Persona 2: Innocent Sin Review

This game is 12 years old and we’re finally reviewing it now? Huh?

In the glorious year of our Lord Mara, 1999, the year that Bill Clinton was acquitted from his impeachment and Star Wars I was released, little-known Japanese video game company Atlus (who was best known for what? Hell Night?) released the first game in its surprisingly ambitious duology, Persona 2: Innocent Sin and Eternal Punishment. The sequel to 1996 a Playstation game only remembered for taking a Japanese character and putting him in blackface for the American release, the two games were known for seriously pushing the boundary in storytelling, coming up with mature themes that almost didn’t exist in companies without the words ‘square’ or ‘soft’ in their names. So ambitious and boundary-pushing, in fact, that Sony, or Atlus USA, or somebody just decided not to publish the first game in America, leaving us to enjoy only the second half and try to pretend we don’t notice the obvious dangling plot threads. Though Atlus has since grown tremendously with such games as Personas 3 and 4, Shin Megami Tensei: Nocturne, and Catherine, arguably picking up the mantle of JRPG kings from the spot SquareEnix tossed it in the dirt, still we in the English-speaking world were left with a half-finished game.

Until now, of course.

Box cover

That’s right, on September 20th Persona 2: Innocent Sin finally came to America on the PSP, which should at least make some gamers happy in these JRPG-starved times. But how does a 12 year old game hold up today? Truth be told, the port has surprisingly little cleaned up from the original Playstation game: we’re still seeing the same 32-bit graphics and sound (though with an option for a new soundtrack from modern series composer Shoji Meguro). There’s a new anime intro done by series mainstay Shigenori Soejima, but as awesome as it is it draws considerable attention to the ugly CG cutscenes throughout the rest of the game. Compared to Square’s Final Fantasy IX released around the same time, Persona 2’s sprites look quaint and middle-of-the-road, though the character portraits admittedly are very well-done and expressive. The game also wears its JRPG badge proudly, perhaps too much so; anyone looking for the dating sim/dungeon crawl mix from Persona 3 or 4 will be surprised and possibly let down. Persona 2 is a straight up JRPG, with random encounters, heavy emphasis on grinding, and maddening difficulty spikes to catch the unwary.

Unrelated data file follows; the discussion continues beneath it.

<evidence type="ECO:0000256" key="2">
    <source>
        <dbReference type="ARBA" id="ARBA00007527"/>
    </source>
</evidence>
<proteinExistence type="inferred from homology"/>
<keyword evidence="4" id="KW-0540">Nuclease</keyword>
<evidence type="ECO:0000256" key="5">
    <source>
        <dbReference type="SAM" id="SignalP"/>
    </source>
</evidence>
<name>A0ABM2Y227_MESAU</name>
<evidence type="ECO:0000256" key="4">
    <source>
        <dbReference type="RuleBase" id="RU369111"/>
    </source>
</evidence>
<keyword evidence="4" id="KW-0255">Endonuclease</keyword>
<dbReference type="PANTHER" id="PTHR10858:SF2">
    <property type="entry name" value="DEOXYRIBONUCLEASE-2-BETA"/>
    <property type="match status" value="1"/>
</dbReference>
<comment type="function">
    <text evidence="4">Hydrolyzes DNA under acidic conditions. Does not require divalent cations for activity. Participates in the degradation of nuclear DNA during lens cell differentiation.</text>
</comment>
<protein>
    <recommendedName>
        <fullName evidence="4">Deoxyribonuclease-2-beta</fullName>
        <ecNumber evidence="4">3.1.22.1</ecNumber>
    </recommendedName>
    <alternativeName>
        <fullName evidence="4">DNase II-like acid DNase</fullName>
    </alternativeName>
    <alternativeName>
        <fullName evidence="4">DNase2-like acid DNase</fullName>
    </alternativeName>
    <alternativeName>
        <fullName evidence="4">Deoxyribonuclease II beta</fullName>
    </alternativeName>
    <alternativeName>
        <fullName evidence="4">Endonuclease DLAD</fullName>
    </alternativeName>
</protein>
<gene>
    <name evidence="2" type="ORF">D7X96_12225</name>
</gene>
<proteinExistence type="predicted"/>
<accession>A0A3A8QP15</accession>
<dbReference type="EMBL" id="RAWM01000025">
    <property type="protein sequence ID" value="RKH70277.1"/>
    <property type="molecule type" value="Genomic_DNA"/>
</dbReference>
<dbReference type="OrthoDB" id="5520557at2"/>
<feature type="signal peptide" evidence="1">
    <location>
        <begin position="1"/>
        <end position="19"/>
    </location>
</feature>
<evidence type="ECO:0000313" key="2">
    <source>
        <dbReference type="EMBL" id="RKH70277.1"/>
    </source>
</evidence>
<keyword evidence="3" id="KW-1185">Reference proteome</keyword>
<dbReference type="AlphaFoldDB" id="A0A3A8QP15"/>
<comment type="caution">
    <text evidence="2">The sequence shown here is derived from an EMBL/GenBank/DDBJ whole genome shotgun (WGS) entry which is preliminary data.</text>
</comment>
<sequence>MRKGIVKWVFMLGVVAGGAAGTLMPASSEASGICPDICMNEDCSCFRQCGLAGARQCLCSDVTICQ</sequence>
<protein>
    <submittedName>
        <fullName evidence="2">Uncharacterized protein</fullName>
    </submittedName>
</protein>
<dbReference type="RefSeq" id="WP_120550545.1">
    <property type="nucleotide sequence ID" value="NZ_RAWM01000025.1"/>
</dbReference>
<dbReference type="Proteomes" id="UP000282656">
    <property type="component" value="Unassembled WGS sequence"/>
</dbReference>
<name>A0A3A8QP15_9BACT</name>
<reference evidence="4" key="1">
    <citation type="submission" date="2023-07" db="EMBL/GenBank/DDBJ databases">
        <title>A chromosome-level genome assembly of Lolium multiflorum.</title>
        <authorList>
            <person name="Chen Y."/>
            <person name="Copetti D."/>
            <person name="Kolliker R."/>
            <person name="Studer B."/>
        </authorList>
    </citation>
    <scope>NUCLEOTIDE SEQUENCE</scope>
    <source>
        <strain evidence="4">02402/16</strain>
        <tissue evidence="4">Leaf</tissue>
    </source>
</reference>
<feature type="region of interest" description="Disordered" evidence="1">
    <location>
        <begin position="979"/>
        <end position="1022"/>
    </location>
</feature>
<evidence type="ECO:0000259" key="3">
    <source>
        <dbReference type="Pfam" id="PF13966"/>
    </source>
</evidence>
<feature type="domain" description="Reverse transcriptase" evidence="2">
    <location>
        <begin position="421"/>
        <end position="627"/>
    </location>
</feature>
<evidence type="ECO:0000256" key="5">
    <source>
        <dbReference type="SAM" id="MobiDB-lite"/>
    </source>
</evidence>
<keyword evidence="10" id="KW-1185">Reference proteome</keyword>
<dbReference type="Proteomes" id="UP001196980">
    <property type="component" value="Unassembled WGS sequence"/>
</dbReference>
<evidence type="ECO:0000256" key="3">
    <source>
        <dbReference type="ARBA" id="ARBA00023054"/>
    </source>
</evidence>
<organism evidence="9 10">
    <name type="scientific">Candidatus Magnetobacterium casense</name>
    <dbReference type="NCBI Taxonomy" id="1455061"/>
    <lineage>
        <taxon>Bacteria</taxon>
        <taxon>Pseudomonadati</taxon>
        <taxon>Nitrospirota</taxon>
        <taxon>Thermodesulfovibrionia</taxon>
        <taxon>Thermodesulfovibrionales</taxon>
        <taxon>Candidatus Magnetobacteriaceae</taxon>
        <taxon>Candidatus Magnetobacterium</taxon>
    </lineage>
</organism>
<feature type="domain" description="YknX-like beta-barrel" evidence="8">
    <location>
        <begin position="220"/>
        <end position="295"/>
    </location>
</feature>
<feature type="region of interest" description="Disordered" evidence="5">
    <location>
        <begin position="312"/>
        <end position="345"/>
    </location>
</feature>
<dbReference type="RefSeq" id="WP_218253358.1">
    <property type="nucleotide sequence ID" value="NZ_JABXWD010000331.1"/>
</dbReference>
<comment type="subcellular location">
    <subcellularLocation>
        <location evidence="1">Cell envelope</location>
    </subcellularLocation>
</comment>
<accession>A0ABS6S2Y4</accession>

But as the fans of the game who have had to make due with fan translations all these years know, the real meat of Persona 2 is in the story. And how is it? Insane. Gloriously, maddeningly, balls-out insane. Persona 2: Innocent Sin may have the most cracked, out-there plot I have ever experienced in a video game, and the fact that they make it all wrap up for Eternal Punishment in the end is testament to the writing, pacing,and inventiveness of the staff. Without giving away too much, expect school violence, Japanese idol pop, Steven Seagal, homosexual undertones, meddling Old Gods, and yes, Hitler himself leading a brigade of robo-Nazis. To say that the game is worth it for the story itself is an understatement; anyone who enjoys JRPGs owes it to themselves to see Atlus toss everything into the game and magically make it all work. The writing is superb and easily up to the standard of Personas 3 and 4, and you really feel for the characters as they go through their journey, and you’ll be left aching to see what happens in Eternal Punishment.

All in all, I have to give this game a stamp of approval. Despite being a somewhat standard oldschool JRPG, the story is totally unique and propels it out of what could have been mediocrity. Similarly to Squaresoft’s Chrono Cross, the gameplay is placed on the backburner while you see what amazing worldbuilding is possible in a video game. Now let’s hope that Atlus will put out a PSP port of Eternal Punishment as well, since it’s going for around $100 on eBay at the moment.

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